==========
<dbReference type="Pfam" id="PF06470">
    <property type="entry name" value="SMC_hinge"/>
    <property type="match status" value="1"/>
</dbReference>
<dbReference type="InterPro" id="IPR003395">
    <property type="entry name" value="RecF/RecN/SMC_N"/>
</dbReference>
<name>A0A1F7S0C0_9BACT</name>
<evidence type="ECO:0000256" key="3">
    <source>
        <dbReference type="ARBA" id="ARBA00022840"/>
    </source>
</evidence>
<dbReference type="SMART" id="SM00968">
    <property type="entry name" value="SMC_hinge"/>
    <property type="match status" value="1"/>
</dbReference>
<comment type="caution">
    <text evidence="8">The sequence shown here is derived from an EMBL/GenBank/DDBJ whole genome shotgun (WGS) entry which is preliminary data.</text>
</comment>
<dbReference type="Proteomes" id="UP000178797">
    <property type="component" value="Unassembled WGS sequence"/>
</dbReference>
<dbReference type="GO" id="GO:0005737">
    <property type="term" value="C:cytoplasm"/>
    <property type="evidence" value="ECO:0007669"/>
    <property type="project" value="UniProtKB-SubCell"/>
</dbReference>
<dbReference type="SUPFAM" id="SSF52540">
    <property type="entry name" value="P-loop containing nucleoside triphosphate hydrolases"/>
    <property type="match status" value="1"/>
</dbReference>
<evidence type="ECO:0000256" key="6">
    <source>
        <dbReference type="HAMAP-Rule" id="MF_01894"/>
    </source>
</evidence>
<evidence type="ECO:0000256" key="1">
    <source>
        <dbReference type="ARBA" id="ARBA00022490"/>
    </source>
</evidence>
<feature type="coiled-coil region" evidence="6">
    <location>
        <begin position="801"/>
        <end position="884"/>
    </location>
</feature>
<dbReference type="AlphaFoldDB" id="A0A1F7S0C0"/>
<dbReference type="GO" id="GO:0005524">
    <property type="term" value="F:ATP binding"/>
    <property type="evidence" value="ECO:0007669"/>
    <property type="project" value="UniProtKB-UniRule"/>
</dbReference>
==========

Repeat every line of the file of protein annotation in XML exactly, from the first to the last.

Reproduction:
<dbReference type="Pfam" id="PF06470">
    <property type="entry name" value="SMC_hinge"/>
    <property type="match status" value="1"/>
</dbReference>
<dbReference type="InterPro" id="IPR003395">
    <property type="entry name" value="RecF/RecN/SMC_N"/>
</dbReference>
<name>A0A1F7S0C0_9BACT</name>
<evidence type="ECO:0000256" key="3">
    <source>
        <dbReference type="ARBA" id="ARBA00022840"/>
    </source>
</evidence>
<dbReference type="SMART" id="SM00968">
    <property type="entry name" value="SMC_hinge"/>
    <property type="match status" value="1"/>
</dbReference>
<comment type="caution">
    <text evidence="8">The sequence shown here is derived from an EMBL/GenBank/DDBJ whole genome shotgun (WGS) entry which is preliminary data.</text>
</comment>
<dbReference type="Proteomes" id="UP000178797">
    <property type="component" value="Unassembled WGS sequence"/>
</dbReference>
<dbReference type="GO" id="GO:0005737">
    <property type="term" value="C:cytoplasm"/>
    <property type="evidence" value="ECO:0007669"/>
    <property type="project" value="UniProtKB-SubCell"/>
</dbReference>
<dbReference type="SUPFAM" id="SSF52540">
    <property type="entry name" value="P-loop containing nucleoside triphosphate hydrolases"/>
    <property type="match status" value="1"/>
</dbReference>
<evidence type="ECO:0000256" key="6">
    <source>
        <dbReference type="HAMAP-Rule" id="MF_01894"/>
    </source>
</evidence>
<evidence type="ECO:0000256" key="1">
    <source>
        <dbReference type="ARBA" id="ARBA00022490"/>
    </source>
</evidence>
<feature type="coiled-coil region" evidence="6">
    <location>
        <begin position="801"/>
        <end position="884"/>
    </location>
</feature>
<dbReference type="AlphaFoldDB" id="A0A1F7S0C0"/>
<dbReference type="GO" id="GO:0005524">
    <property type="term" value="F:ATP binding"/>
    <property type="evidence" value="ECO:0007669"/>
    <property type="project" value="UniProtKB-UniRule"/>
</dbReference>